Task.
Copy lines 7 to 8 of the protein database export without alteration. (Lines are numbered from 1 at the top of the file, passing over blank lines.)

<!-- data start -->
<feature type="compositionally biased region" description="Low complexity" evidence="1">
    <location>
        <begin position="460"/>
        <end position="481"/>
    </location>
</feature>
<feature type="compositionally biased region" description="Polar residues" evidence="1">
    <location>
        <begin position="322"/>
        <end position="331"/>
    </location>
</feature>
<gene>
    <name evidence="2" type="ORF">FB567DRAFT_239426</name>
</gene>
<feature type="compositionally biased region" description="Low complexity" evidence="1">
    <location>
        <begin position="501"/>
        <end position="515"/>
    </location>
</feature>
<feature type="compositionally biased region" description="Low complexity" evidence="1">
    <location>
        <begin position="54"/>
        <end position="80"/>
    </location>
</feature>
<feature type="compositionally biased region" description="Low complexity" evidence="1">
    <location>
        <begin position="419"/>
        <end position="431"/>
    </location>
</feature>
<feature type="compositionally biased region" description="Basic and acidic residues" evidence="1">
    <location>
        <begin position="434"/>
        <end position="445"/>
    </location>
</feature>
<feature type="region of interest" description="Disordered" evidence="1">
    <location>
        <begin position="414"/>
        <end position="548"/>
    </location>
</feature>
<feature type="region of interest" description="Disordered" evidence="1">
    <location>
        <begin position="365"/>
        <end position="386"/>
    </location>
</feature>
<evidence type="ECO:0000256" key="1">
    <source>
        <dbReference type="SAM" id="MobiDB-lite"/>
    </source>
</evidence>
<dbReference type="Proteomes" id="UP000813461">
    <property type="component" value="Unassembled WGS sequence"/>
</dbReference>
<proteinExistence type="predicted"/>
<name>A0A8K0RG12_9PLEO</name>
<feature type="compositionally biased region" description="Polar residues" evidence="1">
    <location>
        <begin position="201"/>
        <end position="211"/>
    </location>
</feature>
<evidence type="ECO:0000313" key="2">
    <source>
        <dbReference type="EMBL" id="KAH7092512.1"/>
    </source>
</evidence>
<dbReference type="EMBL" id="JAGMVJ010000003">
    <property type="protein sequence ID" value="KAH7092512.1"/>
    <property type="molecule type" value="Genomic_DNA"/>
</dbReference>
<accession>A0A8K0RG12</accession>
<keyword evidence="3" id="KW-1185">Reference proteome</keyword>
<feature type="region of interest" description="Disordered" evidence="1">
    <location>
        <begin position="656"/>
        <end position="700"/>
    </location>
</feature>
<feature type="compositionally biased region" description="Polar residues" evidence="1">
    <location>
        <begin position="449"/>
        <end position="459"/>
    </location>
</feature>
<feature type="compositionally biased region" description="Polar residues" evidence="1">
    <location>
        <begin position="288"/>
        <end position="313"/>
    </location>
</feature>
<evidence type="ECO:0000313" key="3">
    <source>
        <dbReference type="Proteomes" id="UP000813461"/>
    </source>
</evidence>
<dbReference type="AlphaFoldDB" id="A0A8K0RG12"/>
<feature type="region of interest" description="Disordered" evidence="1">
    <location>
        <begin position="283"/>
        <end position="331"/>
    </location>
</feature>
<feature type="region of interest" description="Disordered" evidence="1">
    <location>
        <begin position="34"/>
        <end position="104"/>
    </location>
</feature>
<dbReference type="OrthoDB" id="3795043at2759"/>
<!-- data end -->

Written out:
<feature type="compositionally biased region" description="Polar residues" evidence="1">
    <location>